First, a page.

This does not really create a new situation for Israel. The so-called “shadow war” between Jerusalem and Tehran has long been an openly conducted exchange of blows by means of the military, proxies, and secret services. Israel’s rela­tion­ship with Russia is currently dete­ri­o­rating signif­i­cantly, regard­less of how closely Putin coop­er­ates with Tehran or not. The increas­ingly harsh protests against Israel’s air strikes on Iranian targets in Syria, which have been tolerated for many years, and the possible banning of the Israeli immi­gra­tion organ­i­sa­tion Jewish Agency in Russia have been indi­cating for weeks that Putin is changing his course vis-à-vis the Jewish state. It is not yet entirely clear to the current Israeli Prime Minister Yair Lapid and his people why and how. What is it really about? What bothers Putin? Is it because Lapid has sided with Ukraine, which is of course a thorn in Putin’s side? Is it even indirect “help” for the right-wing Benjamin Netanyahu? The latter does not seem so far-fetched knowing how Putin supports many right-wing politi­cians and parties in Europe by means of manip­u­la­tion of social media platforms and money.

From the Israeli point of view, only one question is really crucial: Can the Israeli Air Force continue to operate unhin­dered in Syria or not? What happens if Moscow were to suddenly deny the Israelis airspace? Could there be a military confronta­tion, air battles between Russian and Israeli fighter jets? Could Israeli F‑15s or F‑16s be shot down by Russian air defence systems? And in that case, what then? On the one hand, the Israeli army is tech­no­log­i­cally, tacti­cally, and numer­i­cally quite capable of standing up to the Russian troops in Syria, if not humil­i­ating them. On the other hand, this would have impli­ca­tions that would probably cost Israel dearly. Moscow is still Moscow, whereas Jerusalem is only a “small big” player. But at the same time, it is clear that, even if it has to be diplo­mat­i­cally very careful with Putin, Israel will not give up national security interests just because the Kremlin might want it that way. The choice between a conflict with Russia or with Iranian-backed Shiite militias and weapons on its own northern front is always likely to be unfavourable to Moscow.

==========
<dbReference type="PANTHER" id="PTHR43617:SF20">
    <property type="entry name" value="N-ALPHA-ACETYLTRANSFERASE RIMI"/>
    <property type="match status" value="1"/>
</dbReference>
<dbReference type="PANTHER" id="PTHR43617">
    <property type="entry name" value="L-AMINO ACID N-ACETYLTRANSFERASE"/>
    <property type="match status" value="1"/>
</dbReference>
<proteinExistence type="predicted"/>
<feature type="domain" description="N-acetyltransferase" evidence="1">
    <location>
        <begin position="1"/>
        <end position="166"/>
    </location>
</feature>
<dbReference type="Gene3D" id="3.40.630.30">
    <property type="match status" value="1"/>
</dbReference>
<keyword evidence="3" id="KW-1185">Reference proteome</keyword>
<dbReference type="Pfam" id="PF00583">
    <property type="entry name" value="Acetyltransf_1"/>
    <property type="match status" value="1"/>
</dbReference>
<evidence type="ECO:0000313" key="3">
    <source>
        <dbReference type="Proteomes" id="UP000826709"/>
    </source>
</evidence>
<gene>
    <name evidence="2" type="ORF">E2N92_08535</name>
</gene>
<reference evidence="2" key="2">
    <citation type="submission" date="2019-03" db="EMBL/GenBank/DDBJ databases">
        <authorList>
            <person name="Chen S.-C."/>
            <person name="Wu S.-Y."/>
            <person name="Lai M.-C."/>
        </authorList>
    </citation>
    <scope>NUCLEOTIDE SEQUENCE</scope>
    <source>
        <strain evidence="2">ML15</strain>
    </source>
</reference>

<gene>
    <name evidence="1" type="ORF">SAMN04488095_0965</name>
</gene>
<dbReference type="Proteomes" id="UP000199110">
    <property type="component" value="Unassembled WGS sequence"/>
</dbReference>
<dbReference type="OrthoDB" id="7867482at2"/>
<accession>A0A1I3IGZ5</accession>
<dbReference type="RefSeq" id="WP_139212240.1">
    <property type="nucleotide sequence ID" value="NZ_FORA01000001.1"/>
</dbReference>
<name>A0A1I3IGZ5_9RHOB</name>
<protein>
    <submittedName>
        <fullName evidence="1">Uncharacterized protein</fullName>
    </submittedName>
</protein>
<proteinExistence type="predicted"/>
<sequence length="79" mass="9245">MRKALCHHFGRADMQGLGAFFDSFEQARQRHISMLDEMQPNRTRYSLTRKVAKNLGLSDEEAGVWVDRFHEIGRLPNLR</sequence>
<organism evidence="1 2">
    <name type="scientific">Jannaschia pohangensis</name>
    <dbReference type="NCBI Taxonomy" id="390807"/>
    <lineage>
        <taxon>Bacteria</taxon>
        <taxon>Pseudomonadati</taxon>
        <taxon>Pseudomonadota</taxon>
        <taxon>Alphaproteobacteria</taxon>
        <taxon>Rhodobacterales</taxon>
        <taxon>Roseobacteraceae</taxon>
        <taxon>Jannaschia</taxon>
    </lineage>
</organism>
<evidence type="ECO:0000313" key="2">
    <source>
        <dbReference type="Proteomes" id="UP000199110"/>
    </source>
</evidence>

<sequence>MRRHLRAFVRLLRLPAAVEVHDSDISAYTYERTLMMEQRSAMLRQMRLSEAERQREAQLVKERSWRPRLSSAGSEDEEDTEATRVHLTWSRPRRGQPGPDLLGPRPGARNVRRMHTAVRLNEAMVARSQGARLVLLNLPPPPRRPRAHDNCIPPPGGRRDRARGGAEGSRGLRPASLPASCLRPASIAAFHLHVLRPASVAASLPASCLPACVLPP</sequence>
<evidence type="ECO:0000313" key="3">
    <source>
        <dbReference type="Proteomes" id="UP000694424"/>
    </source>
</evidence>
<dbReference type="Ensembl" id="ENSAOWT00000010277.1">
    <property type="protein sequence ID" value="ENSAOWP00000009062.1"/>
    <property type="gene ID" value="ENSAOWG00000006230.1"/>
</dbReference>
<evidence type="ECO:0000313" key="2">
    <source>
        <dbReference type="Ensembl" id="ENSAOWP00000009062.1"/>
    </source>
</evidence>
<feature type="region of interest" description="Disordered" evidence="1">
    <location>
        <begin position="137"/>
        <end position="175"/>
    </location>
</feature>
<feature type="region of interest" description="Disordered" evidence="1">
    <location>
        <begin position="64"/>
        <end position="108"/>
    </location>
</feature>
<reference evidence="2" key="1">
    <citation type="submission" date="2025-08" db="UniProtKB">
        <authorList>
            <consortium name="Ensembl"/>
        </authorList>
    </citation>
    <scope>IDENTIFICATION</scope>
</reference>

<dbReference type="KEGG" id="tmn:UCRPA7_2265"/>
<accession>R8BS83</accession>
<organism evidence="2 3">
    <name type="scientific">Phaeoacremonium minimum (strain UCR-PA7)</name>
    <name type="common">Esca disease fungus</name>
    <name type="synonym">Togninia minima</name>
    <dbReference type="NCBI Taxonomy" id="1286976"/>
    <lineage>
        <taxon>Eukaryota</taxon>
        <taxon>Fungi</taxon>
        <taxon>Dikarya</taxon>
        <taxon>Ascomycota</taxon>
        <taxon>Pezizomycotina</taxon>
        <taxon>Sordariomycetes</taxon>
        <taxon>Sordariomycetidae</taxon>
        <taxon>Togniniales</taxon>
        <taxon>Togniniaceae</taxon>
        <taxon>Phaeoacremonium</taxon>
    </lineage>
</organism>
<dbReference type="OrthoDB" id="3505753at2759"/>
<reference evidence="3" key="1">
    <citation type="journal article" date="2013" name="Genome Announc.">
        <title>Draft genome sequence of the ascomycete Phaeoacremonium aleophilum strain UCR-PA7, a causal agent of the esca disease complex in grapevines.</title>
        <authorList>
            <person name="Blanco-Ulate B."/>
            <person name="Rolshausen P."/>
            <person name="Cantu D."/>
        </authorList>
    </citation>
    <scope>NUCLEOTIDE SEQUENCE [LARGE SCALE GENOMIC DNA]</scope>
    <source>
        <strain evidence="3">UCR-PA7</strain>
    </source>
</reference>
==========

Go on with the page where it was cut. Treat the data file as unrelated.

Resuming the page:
The Tehran-Moscow axis was born out of necessity. Both players need each other at the current time. This connec­tion is certainly not a real “friend­ship”. Putin will downgrade Tehran’s impor­tance the moment it seems useful to him. Israel has been at war with Tehran for a long time, this will not change much, no matter what the political constel­la­tions are or how they will develop. The question of how the previous under­standing between Moscow and Jerusalem will develop further will have to be clarified bilat­er­ally above all. It will depend on two factors, i.e., what Putin thinks he can achieve for himself in the long term in the current situation in the Middle East, and how strong he really is? The latter is directly related to the devel­op­ment of the war in Ukraine. Should the Russian army set out to wage a long-lasting war of attrition in order to bring the Ukrainian army to its knees by masses of men and material, then Putin’s forces in other regions would remain limited. Should Ukraine even succeed in cornering the Russians tacti­cally or mili­tarily, this would probably open up new spaces for Israel’s own actions. But in the current situation, all predic­tions are only spec­u­la­tion. As it is always the case in such wars and crises, there are a lot of impon­der­ables that cannot be foreseen. Thus, Jerusalem will have to go by sight. That is probably all that i possible at the moment.